Carl R. Darnall Army Medical Center - Health Library

Clubfoot

Definition

Clubfoot is a deformity of the foot that causes the foot to turn inward and downward. The Achilles tendon becomes tight, which pulls the heel upward toward the leg and prevents the foot from being able to sit flat on the ground. A clubfoot is usually smaller than a normal-sized foot.

Causes  ^

Clubfoot is caused by a deformity in the development of the muscles, tendons, and bones of the foot. It is present at birth. The cause of clubfoot is unknown. There is some belief that clubfoot can be inherited in some cases. It is not thought to be caused by position in the uterus.

Achilles Tendon and Related Muscles
Achilles Tendon action

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Risk Factors  ^

Clubfoot occurs more often in men than in women. Because the cause of clubfoot is not understood, not many of the risk factors for this condition are known. However, having a family history of clubfoot may increase your chance of developing it.

Symptoms  ^

Symptoms include:

  • At birth, 1 or both feet that:
    • Turn inward and downward, and will not straighten
    • Are slightly smaller than normal
  • Calf muscle slightly smaller than normal

Diagnosis  ^

Clubfoot is easily diagnosed during a physical examination, but an x-ray of the foot will also be taken. The condition can often be diagnosed before birth during an ultrasound examination.

Prenatal Ultrasound
Fetal Ultrasound

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Treatment  ^

Clubfoot can be corrected, but it is best to start treatment as early as possible—sometimes right after birth. Treatment options include:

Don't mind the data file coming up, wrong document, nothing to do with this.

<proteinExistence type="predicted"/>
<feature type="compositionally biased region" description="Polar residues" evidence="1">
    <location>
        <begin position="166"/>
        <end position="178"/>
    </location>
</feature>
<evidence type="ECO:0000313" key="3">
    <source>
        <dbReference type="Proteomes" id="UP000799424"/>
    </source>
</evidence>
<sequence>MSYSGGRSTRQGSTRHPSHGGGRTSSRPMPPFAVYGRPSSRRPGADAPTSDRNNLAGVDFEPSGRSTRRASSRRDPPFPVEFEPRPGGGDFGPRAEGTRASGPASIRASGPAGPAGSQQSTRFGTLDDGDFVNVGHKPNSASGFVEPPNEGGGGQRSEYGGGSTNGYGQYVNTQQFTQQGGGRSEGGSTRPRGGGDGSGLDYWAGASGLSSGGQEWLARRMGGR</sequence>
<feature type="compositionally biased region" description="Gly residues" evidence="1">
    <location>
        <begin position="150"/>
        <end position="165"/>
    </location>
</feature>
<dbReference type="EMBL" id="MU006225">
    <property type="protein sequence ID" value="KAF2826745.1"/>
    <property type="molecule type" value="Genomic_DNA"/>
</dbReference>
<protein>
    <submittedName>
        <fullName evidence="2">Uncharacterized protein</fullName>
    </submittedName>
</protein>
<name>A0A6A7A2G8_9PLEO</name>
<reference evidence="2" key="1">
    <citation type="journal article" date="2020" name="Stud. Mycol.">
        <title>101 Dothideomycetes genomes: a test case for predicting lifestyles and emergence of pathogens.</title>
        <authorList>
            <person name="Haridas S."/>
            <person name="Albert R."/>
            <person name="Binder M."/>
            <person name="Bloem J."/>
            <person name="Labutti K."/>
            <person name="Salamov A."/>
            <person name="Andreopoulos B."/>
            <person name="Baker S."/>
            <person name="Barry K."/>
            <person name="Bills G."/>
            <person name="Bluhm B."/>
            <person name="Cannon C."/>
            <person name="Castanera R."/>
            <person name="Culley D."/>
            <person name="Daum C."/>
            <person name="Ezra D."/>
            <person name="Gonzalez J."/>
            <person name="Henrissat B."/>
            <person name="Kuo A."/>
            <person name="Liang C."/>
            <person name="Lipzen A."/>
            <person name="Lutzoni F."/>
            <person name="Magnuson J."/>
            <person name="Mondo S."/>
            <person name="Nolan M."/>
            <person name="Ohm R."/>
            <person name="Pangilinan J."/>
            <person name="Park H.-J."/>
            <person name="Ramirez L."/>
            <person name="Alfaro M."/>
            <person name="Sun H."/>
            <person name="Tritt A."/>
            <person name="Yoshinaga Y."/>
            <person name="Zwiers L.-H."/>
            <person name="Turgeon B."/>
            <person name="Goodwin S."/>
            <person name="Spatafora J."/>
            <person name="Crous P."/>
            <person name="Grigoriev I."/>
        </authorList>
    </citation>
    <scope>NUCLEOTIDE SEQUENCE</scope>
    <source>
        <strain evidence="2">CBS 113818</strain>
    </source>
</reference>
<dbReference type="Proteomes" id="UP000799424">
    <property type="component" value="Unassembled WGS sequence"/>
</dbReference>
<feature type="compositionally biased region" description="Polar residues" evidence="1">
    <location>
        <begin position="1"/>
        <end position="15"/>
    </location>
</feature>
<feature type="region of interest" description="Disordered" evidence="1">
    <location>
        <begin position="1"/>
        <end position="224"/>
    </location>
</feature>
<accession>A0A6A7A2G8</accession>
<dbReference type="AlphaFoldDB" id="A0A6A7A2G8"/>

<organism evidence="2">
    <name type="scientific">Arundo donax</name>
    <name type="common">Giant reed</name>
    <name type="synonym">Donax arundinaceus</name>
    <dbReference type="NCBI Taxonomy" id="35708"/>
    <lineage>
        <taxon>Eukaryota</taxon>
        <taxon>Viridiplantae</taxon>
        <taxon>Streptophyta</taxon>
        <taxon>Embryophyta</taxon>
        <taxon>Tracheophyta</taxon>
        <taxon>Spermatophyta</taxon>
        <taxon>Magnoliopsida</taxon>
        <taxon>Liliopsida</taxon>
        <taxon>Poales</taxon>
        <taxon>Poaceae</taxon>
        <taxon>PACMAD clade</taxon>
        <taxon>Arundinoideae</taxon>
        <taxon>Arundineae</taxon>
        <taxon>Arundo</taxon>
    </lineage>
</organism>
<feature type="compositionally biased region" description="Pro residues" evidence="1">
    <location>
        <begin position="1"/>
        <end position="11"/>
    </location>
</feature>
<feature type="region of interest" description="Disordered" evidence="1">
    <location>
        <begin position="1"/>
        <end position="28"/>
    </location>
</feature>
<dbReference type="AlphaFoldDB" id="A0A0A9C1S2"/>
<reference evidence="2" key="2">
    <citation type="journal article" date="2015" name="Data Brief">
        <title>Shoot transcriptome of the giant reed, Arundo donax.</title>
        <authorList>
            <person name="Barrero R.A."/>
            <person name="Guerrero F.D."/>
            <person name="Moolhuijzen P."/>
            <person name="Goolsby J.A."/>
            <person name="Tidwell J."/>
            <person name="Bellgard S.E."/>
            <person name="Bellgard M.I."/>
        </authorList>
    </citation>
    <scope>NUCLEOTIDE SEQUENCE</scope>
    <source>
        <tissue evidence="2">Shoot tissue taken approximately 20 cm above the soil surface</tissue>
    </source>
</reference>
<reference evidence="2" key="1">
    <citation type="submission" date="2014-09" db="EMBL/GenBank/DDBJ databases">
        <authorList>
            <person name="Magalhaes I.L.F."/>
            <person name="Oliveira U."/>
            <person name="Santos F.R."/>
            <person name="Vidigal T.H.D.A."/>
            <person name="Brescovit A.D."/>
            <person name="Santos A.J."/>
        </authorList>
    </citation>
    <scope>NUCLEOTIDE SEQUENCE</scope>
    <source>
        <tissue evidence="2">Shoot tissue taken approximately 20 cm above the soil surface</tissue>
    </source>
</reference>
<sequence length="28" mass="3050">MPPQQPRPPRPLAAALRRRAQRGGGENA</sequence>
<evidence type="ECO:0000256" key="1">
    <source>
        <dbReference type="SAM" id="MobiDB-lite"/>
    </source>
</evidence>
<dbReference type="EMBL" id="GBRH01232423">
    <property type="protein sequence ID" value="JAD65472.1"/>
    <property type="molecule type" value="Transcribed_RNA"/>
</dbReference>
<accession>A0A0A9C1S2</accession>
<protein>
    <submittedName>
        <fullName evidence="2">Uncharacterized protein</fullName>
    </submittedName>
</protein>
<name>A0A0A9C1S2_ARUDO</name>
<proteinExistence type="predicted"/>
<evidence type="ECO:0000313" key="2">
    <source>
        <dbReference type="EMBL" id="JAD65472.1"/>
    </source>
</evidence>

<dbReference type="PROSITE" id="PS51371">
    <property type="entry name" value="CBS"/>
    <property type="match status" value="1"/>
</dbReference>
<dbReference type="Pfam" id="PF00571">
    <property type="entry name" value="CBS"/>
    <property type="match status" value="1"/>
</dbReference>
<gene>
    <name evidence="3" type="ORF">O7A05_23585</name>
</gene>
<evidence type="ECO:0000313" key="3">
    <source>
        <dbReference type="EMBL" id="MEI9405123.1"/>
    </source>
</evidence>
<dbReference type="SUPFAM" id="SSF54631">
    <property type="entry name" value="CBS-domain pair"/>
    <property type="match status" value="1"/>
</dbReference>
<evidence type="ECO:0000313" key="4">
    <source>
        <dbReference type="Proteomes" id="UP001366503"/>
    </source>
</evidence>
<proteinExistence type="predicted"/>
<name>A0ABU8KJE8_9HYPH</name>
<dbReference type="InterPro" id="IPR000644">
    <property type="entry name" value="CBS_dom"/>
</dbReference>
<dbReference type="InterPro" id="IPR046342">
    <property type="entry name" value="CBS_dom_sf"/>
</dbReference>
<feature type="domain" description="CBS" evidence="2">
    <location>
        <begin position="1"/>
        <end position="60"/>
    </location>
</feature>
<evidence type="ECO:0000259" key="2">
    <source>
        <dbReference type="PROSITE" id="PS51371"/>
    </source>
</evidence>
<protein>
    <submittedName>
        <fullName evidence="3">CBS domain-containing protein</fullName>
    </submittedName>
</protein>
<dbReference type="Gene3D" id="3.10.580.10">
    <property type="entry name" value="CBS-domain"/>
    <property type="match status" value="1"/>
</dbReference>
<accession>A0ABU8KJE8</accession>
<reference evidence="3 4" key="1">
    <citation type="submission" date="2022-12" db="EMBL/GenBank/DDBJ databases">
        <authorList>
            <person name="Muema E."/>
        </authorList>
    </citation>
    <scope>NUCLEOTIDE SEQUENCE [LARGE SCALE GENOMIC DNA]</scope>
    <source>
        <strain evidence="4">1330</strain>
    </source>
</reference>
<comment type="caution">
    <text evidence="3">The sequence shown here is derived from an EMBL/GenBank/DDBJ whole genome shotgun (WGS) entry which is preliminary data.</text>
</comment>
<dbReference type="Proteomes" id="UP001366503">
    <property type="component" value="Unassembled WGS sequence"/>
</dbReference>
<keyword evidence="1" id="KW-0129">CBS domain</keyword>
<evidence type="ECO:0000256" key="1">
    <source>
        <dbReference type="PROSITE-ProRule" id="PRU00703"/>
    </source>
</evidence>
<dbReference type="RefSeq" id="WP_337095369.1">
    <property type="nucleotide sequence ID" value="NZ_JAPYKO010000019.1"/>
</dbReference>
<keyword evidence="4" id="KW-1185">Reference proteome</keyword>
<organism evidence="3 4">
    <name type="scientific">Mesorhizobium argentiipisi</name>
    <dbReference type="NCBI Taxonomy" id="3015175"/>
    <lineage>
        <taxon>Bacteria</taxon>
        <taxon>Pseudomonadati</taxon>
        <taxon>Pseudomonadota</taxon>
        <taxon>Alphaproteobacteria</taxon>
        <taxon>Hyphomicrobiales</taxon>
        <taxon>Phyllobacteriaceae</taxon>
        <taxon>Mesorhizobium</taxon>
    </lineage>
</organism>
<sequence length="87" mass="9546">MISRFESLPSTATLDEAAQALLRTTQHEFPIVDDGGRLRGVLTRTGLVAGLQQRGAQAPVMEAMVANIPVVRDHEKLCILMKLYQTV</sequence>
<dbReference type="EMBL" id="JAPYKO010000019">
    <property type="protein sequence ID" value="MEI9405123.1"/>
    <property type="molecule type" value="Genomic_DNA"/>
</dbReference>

Casting

With casting, the foot is manually moved into a better position. It is placed in a series of casts. A new cast is put on every week for 5-10 weeks to stretch the soft tissues of the foot and reshape it.

After the initial casting procedure is completed, a brace is used at night and during naps.

Surgery

More extensive surgery may be done to correct the deformed tendons and muscles in severe cases that do not respond to casting. When necessary, surgery is most commonly done within the first year of life.

Prevention  ^

There are no current guidelines to prevent clubfoot because the cause is unknown.

RESOURCES:

American Orthopedic Foot & Ankle Society
http://www.aofas.org

OrthoInfo—American Academy of Orthopaedic Surgeons
https://orthoinfo.org

CANADIAN RESOURCES:

Health Canada
https://www.canada.ca

When it Hurts to Move—Canadian Orthopaedic Foundation
http://whenithurtstomove.org

REFERENCES:

Clubfoot. Massachusetts General Hospital Orthopedic Surgery website. Available at: http://www.massgeneral.org/ortho-childrens/conditions-treatments/clubfoot.aspx. Accessed March 27, 2018.

Clubfoot. Ortho Info—American Academy of Orthopaedic Surgeons website. Available at: http://orthoinfo.aaos.org/topic.cfm?topic=a00255. Accessed March 27, 2018.

Clubfoot. Seattle Children's website. Available at: http://www.seattlechildrens.org/medical-conditions/bone-joint-muscle-conditions/clubfoot. Accessed March 27, 2018.

Eastwood DM, Sanghrajka AP. Guided growth: recent advances in a deep-rooted concept. J Bone Joint Surg Br. 2011;93(1):12-18.

van Bosse HJ. Ponseti treatment for clubfeet: an international perspective. Curr Opin Pediatr. 2011;23(1):41-45.

Zionts LE, Dietz FR. Bracing following correction of idiopathic clubfoot using the Ponseti method. J Am Acad Orthop Surg. 2010;18(8):486-493.

Last reviewed March 2018 by EBSCO Medical Review Board Donald W. Buck II, MD  Last Updated: 3/18/2013